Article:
typically cover "non-financial IT infrastructure", but we don't have
to tell the vendors that.  Similarly, PCI/PA-DSS do not cover
applications that do not contain or transmit cardholder data, although
I would argue that all of the vendors named have just gotten away with
murder if you think about the reality of this presupposition.

It's our fault for not pushing AV on your customers, and it's the AV's
fault for not providing audit data to us, and it's the software
vendors' fault for causing us to have to recommend AV and for AV to
exist.  The liability should land on the software vendors.

Make the five-star security rating systems a company-wide movement
from the top-down with support from C-level upper-management and your
general counsel.

Did I mention product literature?  Don't forget to include the
five-star security product ratings in this product literature.  E.g.
Windows 98 (0 stars), Windows Vista (4 stars), Mac OS X (2 stars),
Windows 2000/XP (1 star), Adobe Acrobat Reader (0 stars), Mozilla
Firefox (0 stars), Internet Explorer 7 (1 star), Internet Explorer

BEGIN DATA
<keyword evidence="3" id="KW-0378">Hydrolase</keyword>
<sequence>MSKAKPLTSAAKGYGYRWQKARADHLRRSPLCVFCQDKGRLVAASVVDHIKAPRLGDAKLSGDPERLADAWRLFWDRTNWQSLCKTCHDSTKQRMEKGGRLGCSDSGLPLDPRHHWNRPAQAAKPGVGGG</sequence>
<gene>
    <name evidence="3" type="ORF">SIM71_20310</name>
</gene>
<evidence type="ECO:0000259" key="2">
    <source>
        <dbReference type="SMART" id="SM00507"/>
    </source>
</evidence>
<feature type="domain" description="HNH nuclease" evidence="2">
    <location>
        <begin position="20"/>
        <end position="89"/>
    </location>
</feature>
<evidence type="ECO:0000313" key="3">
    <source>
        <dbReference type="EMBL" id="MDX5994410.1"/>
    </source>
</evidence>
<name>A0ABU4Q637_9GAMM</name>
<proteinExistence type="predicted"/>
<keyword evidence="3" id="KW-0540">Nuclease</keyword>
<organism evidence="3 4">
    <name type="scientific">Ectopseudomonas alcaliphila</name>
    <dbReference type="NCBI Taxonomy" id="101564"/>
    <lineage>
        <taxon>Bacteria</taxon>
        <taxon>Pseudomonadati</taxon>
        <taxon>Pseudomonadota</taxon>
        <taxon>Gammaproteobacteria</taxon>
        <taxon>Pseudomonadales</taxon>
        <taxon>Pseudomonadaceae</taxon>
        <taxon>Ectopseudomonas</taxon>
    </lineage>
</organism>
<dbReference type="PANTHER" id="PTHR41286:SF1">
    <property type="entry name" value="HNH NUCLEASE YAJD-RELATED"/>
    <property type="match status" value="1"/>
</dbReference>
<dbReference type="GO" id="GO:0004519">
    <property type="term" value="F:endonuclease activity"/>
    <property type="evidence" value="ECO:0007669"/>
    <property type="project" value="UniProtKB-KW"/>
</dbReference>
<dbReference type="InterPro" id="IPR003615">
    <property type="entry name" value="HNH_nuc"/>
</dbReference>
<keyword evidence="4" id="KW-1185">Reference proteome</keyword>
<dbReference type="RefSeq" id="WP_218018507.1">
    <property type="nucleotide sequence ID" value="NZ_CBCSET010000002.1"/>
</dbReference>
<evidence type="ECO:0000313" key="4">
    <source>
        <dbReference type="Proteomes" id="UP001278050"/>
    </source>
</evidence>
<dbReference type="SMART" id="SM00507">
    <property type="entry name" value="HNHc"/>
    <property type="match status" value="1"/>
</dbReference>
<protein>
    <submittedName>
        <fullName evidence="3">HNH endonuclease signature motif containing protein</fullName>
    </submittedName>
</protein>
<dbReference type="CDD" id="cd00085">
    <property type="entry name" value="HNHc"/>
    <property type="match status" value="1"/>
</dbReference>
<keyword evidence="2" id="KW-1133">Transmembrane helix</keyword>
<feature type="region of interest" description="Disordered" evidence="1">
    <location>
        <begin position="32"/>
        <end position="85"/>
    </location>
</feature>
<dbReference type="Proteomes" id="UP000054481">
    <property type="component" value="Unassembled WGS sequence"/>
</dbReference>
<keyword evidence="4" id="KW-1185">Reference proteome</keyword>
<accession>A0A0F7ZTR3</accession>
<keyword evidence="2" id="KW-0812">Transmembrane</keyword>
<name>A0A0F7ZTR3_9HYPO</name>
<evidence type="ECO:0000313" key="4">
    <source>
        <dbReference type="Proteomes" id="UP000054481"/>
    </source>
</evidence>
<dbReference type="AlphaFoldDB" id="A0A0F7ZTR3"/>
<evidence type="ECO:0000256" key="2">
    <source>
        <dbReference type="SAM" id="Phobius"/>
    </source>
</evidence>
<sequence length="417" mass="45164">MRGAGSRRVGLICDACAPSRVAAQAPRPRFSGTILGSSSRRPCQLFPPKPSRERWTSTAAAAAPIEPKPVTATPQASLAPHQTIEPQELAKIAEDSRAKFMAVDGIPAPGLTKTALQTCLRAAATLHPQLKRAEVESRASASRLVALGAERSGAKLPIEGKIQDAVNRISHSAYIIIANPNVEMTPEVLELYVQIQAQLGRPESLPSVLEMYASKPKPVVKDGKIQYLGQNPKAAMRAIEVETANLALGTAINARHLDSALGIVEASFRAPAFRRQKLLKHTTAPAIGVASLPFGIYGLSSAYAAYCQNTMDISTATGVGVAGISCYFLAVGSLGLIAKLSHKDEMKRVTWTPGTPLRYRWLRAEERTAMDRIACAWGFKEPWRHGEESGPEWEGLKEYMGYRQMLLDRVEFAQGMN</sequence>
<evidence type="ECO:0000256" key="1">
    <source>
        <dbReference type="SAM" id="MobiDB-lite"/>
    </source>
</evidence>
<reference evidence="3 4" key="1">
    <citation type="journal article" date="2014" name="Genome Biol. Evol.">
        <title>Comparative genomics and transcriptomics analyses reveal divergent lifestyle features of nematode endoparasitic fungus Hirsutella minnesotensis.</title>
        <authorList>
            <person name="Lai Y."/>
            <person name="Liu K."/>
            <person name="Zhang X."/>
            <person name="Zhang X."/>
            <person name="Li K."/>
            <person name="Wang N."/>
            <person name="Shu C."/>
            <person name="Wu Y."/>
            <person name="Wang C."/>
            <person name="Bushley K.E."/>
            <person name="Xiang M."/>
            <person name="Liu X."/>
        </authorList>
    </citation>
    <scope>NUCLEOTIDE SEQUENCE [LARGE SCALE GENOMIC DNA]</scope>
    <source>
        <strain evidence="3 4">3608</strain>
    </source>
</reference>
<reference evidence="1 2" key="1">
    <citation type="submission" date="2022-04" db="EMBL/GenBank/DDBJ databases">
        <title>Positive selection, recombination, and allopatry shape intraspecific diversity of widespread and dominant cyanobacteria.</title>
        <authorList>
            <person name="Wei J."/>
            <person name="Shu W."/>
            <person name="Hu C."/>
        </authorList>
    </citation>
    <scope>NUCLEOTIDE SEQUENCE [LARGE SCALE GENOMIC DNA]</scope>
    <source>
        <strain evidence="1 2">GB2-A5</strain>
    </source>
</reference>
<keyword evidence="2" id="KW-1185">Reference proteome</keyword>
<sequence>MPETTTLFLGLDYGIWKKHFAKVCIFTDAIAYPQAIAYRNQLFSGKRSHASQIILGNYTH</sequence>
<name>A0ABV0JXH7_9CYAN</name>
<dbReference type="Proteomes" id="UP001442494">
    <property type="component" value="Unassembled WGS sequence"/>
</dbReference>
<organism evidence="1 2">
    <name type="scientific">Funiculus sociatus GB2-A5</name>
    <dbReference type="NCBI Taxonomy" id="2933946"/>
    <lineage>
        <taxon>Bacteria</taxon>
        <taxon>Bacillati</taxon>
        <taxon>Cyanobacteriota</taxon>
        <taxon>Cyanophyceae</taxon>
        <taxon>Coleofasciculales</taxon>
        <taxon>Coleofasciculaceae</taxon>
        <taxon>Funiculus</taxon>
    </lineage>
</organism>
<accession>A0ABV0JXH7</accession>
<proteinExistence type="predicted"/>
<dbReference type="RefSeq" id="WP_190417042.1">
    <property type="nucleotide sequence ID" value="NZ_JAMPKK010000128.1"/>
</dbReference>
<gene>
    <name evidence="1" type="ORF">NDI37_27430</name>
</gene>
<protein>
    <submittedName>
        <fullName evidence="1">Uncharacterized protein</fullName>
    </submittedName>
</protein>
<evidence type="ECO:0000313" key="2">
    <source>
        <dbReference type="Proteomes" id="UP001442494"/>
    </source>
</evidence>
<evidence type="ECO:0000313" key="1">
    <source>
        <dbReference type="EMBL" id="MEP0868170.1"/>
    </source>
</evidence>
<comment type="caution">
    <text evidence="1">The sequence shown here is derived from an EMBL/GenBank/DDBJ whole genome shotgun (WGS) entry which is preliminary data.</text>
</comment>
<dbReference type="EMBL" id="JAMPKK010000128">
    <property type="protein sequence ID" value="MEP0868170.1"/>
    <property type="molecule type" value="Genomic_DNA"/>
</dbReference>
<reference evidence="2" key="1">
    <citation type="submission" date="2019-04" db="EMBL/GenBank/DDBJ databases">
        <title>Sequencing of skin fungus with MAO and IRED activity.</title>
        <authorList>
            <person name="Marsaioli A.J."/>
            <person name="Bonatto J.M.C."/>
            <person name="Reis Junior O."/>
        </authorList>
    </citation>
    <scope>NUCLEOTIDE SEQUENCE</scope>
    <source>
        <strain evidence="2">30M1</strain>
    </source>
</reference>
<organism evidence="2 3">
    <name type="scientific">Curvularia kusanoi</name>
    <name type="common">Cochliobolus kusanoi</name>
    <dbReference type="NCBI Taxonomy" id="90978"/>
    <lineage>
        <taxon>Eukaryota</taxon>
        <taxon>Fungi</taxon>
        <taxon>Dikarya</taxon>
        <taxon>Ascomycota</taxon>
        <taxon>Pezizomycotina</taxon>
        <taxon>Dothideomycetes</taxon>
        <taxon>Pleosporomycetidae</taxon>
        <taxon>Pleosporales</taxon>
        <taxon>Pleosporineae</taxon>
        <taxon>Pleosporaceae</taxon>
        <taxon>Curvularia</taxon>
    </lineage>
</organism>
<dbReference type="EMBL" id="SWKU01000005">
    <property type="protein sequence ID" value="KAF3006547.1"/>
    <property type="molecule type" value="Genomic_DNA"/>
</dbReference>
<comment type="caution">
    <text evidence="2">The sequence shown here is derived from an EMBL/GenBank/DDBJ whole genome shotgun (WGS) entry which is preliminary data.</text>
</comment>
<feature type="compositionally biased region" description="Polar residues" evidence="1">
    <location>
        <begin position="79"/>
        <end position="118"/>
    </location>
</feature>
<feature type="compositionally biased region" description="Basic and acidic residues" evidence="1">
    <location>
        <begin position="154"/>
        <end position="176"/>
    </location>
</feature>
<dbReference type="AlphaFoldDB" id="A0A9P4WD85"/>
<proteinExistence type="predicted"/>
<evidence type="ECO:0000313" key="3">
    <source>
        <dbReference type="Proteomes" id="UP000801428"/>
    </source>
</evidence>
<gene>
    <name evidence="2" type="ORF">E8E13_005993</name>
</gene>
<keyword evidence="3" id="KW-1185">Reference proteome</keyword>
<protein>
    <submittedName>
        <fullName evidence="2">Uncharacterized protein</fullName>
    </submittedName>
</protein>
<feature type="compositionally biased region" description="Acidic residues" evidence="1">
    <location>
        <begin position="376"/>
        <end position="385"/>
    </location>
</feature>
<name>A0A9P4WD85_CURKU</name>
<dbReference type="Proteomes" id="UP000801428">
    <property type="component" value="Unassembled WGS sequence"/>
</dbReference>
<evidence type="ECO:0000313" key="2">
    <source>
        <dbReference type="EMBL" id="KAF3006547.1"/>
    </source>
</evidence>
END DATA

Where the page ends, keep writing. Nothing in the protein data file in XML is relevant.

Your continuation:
3/4/5/6 (0 stars), Google Search (0 stars), MSN Search (1 star),
Microsoft Office 2007 (1 star), Symantec Norton AV (3 stars), ESET
Nod32 (2 stars), Avira AntiVir (1 star), McAfee AV (1 star), all other
AV (0 stars), etc.

Do similar security five-star ratings for your recommended/supported
router, DSL, and Cable modem devices, but base it on their software
from the audit reports.  Hardware security is not worth time/energy.
If this means that Cisco (sans Linksys) and 2WIRE are 1 star
contenders in a market full of zeros (well ok Juniper gets a 2), then
so be it.  We've got to show improvement somehow and at some point, so
this gives everyone room to grow.

Finally, run Honeyclients against all of your hosting.  Promote SpyBye
(FOSS) and Tenable PVS (commercial) to your hosting customers in the
same way you promote ESET and Avira to your access customers.  Be
careful how you run Honeyclients because there is a lot of malware
that responds to these.  It used to be that you could run
low-interaction Honeyclients and then follow these scans up with
high-interaction Honeyclients.  Unfortunately, the career-criminals
have advanced their methods to prevent this tactic by using
elusive/evasive malware.  I suggest running taint-mode tools such as
Argos because of their efficiency, although Capture is another good
high-interaction Honeyclient -

I suggest running your Honeyclient infrastructure on systems with
hardware virtualization running Xen with the ability to shift VM
guests around using xm-migrate.  This requires shared-storage such as
OCFS2 with iSCSI (or something old like NFS).  Management systems such
as can verify that hundreds of
VM guests are at certain patch levels and deployed in mass.

If anyone needs any individual advice, please let me know.  I'd also
like to hear how you're implementing any of these ideas/concepts and
how successful they are - but also encourage you to send to the
mailing-list for the benefit of others.